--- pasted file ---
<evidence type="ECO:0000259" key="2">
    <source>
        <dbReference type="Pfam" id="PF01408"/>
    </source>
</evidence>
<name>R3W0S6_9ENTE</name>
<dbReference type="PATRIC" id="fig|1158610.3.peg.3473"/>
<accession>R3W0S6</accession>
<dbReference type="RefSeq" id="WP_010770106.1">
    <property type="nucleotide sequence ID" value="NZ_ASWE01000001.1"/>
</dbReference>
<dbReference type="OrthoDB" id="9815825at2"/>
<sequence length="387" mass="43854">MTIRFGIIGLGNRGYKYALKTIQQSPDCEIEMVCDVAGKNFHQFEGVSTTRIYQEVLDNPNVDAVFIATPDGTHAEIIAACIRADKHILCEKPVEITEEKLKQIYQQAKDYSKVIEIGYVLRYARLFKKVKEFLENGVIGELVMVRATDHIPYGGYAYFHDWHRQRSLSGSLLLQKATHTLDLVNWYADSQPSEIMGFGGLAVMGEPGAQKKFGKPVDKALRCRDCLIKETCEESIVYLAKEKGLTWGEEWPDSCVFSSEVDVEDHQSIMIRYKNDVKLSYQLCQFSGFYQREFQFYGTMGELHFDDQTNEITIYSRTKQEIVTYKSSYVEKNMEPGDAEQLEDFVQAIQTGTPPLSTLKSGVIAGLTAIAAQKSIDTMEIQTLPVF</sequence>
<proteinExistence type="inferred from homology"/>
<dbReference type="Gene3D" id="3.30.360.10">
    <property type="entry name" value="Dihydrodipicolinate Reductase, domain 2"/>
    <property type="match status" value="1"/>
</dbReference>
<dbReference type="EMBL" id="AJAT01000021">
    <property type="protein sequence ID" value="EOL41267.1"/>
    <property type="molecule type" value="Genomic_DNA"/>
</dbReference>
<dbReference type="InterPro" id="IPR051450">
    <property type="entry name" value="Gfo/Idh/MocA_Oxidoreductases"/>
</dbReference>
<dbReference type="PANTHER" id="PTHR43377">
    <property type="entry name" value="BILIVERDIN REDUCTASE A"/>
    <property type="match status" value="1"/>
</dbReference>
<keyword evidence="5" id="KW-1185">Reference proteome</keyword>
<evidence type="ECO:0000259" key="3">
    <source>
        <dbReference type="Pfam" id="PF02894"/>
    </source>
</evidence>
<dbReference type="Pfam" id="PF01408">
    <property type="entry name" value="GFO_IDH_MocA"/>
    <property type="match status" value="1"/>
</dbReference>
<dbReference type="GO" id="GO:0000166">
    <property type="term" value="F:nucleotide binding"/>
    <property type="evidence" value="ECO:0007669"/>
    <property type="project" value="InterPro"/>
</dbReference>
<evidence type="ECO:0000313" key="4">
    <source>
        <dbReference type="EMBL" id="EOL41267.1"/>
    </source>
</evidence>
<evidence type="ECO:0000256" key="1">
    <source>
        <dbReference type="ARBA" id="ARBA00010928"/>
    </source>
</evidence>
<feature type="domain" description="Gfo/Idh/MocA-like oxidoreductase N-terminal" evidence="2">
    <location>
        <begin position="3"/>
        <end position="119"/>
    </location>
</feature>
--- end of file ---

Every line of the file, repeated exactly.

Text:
<evidence type="ECO:0000259" key="2">
    <source>
        <dbReference type="Pfam" id="PF01408"/>
    </source>
</evidence>
<name>R3W0S6_9ENTE</name>
<dbReference type="PATRIC" id="fig|1158610.3.peg.3473"/>
<accession>R3W0S6</accession>
<dbReference type="RefSeq" id="WP_010770106.1">
    <property type="nucleotide sequence ID" value="NZ_ASWE01000001.1"/>
</dbReference>
<dbReference type="OrthoDB" id="9815825at2"/>
<sequence length="387" mass="43854">MTIRFGIIGLGNRGYKYALKTIQQSPDCEIEMVCDVAGKNFHQFEGVSTTRIYQEVLDNPNVDAVFIATPDGTHAEIIAACIRADKHILCEKPVEITEEKLKQIYQQAKDYSKVIEIGYVLRYARLFKKVKEFLENGVIGELVMVRATDHIPYGGYAYFHDWHRQRSLSGSLLLQKATHTLDLVNWYADSQPSEIMGFGGLAVMGEPGAQKKFGKPVDKALRCRDCLIKETCEESIVYLAKEKGLTWGEEWPDSCVFSSEVDVEDHQSIMIRYKNDVKLSYQLCQFSGFYQREFQFYGTMGELHFDDQTNEITIYSRTKQEIVTYKSSYVEKNMEPGDAEQLEDFVQAIQTGTPPLSTLKSGVIAGLTAIAAQKSIDTMEIQTLPVF</sequence>
<proteinExistence type="inferred from homology"/>
<dbReference type="Gene3D" id="3.30.360.10">
    <property type="entry name" value="Dihydrodipicolinate Reductase, domain 2"/>
    <property type="match status" value="1"/>
</dbReference>
<dbReference type="EMBL" id="AJAT01000021">
    <property type="protein sequence ID" value="EOL41267.1"/>
    <property type="molecule type" value="Genomic_DNA"/>
</dbReference>
<dbReference type="InterPro" id="IPR051450">
    <property type="entry name" value="Gfo/Idh/MocA_Oxidoreductases"/>
</dbReference>
<dbReference type="PANTHER" id="PTHR43377">
    <property type="entry name" value="BILIVERDIN REDUCTASE A"/>
    <property type="match status" value="1"/>
</dbReference>
<keyword evidence="5" id="KW-1185">Reference proteome</keyword>
<evidence type="ECO:0000259" key="3">
    <source>
        <dbReference type="Pfam" id="PF02894"/>
    </source>
</evidence>
<dbReference type="Pfam" id="PF01408">
    <property type="entry name" value="GFO_IDH_MocA"/>
    <property type="match status" value="1"/>
</dbReference>
<dbReference type="GO" id="GO:0000166">
    <property type="term" value="F:nucleotide binding"/>
    <property type="evidence" value="ECO:0007669"/>
    <property type="project" value="InterPro"/>
</dbReference>
<evidence type="ECO:0000313" key="4">
    <source>
        <dbReference type="EMBL" id="EOL41267.1"/>
    </source>
</evidence>
<evidence type="ECO:0000256" key="1">
    <source>
        <dbReference type="ARBA" id="ARBA00010928"/>
    </source>
</evidence>
<feature type="domain" description="Gfo/Idh/MocA-like oxidoreductase N-terminal" evidence="2">
    <location>
        <begin position="3"/>
        <end position="119"/>
    </location>
</feature>